Partnerships and Collaborations Resources

Document TitleSorted By Document Title In Ascending OrderDescriptionDocumentPublisherDate
2017's Collaboration Prize Winner Can Teach a Thing or TwoOne of the most powerful things a nonprofit can do is collaborate. By that, we mean the kind of collaboration fueled primarily by what’s best for the community meant to benefit from the work. Many lesser forms of collaboration are required by funders or otherwise deemed desirable, but true collaboration comes from a shared sense that the outcomes of more than one organization could be bettered by working together.DocumentNonprofit Quarterly2017
A Collaborative Model for Delivering Mentoring to Immigrants in OttawaThis document describes a collaborative model for delivering mentoring-to-employment programs for skilled immigrants in Ottawa.DocumentHire Immigrants Ottawa2012
Balancing the Budget but Who's Left to Budget the Balance: A Visual Representation of Professional Networks within Toronto East Local Immigration PartnershipA report on the network connections developed through the Toronto East LIP and how the budget cuts and structural re-organization impacted these professional connections. The network analysis is illustrated through Smart Network Analyzer and In-Flow to visually depict the changes in connections.DocumentMetaStrategies2012
Building Equitable Partnerships: Tools and Lessons LearnedA resource guide for individuals and organizations. The partnership examples provide strategies, tips and lessons learned from practical experiences of working together to form equitable partnerships.DocumentCentre for Addiction and Mental Health (CAMH)2011
Channeling Change: Making Collective Impact WorkAn in-depth look at how organizations of all types, acting in diverse settings, are implementing a collective impact approach to solve large-scale social problems.DocumentStanford Social Innovation Review2012
CollaborationCollaboration is both a process and a set of behaviors. Our Fund has learned how to design and implement processes that are required to catalyze enduring, positive change. And we have learned what behaviors, particularly the behaviors of key leaders within the complex civic systems in which we work (e.g., workforce development), foster effective collaboration. These lessons are relevant to achieving change in other complex civic systems, including public health, education, housing, and safety, that shape the quality of life in our communities.DocumentFund for Our Economic Future2016
Collective Impact Summit - Key LearningsA PowerPoint presentation by the staff of Toronto South LIP to the InterLIP group summarizing the key learnings from the Collective Impact Summit held in Toronto, October 2014DocumentToronto South LIP2015
Collective Insights on Collective ImpactA publication created for the Collective Impact Forum that includes 9 articles from experts on Collective ImpactDocumentStanford Social Innovation Review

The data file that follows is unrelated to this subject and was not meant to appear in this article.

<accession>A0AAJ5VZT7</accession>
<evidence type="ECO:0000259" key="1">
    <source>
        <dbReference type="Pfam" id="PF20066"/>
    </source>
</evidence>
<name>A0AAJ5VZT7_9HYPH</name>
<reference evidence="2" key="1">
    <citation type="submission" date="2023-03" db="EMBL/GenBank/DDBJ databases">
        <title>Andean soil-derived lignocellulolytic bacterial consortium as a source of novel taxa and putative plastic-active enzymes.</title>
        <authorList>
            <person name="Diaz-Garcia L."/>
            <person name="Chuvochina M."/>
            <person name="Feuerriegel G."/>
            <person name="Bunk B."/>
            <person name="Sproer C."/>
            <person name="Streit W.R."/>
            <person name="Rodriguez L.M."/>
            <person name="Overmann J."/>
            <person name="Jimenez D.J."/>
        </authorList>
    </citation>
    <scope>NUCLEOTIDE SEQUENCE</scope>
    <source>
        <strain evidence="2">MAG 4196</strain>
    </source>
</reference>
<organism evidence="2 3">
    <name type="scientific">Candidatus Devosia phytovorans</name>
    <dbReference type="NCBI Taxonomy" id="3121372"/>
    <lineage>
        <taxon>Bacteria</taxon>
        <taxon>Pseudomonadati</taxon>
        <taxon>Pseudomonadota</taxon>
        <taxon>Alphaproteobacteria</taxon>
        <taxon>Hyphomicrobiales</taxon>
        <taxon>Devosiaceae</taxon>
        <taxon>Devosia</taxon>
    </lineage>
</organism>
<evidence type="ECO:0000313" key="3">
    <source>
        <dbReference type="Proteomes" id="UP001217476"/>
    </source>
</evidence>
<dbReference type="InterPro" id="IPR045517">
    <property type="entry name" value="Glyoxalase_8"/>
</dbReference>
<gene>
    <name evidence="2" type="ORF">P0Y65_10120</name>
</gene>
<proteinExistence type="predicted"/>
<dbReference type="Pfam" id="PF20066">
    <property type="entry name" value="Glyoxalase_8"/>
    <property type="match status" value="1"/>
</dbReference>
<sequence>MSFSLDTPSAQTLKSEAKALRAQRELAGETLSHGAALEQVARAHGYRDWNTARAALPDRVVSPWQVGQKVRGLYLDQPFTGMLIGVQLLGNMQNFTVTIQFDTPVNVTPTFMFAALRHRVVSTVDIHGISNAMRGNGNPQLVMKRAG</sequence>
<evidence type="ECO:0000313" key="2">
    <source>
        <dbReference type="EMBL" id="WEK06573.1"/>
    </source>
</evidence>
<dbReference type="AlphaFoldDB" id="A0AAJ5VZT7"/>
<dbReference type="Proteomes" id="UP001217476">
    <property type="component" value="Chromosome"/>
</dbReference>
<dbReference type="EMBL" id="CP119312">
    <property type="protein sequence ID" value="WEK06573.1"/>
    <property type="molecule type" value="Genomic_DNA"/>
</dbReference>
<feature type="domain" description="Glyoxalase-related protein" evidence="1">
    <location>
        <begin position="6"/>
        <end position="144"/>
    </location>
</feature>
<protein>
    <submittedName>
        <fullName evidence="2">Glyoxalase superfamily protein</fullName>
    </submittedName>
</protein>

Common referral protocol (Parkdale Interagency Referral Network PIRN)A presentation that outlines the common referral protocol of the Parkdale Interagency Referral NetworkDocumentParkdale Interagency Referral Network PIRN2014
Communities of Practice Scan and ReportA research report on existing Communities of Practice and the extent to which they provide options, lessons learned and best practices for the proposed settlement sector Community of Practice. The report summarizes the main trends, best practices and recommendations for a settlement sector Communities of Practice.DocumentOCASI2014
Community Navigation and Access Program (CNAP) - general overviewA PowerPoint presentation that gives an overview of the CNAP program, a network of 30 community support service agencies in Toronto area who are collaborating to improve access and coordination of services for seniors and their care providers.DocumentCNAP2012
Community Navigation and Access Program (CNAP) - program detailsA PowerPoint presentation that gives program details of the CNAP program, a network of 30 community support service agencies in Toronto area who are collaborating to improve access and coordination of services for seniors and their care providers.DocumentCNAP2013
Enhancing Communications with ImmigrantsA powerpoint presentation outlining some of the effective practices of communicating with immigrants. Presentation addresses the various types of communication methods, barriers and trends in internet and social media use.DocumentMarco Campana, TRIEC2015
Evaluating Community Hubs as Social Networking Sites for Recent ImmigrantsThis MPPA Candidate paper explores whether immigrant interactions facilitated by community hubs led to the formation of bridging social networks. This was done by examining participant perceptions around community hubs as social networking sites.DocumentJasmine Dunston2015
Filling the Data Gap: A Conversation on Coordinating and Using Program DataThis purpose of this TIEDI Roundtable Discussion Paper is to explore possible partnerships between government agencies, community organizations and academics in the collection and sharing of data pertaining to immigrants in the labour market.DocumentTIEDI2012
How to Lead Collective Impact Working Groups: A Comprehensive ToolkitWorking Groups are the heartbeat of collective impact: where action occurs and goals are brought to life. These groups (also called work groups, task forces, community action networks, strategy teams, and a variety of other names) are where practitioners come together to contribute their time, expertise, passions, and lived experiences to help develop and implement strategies.DocumentFSG2017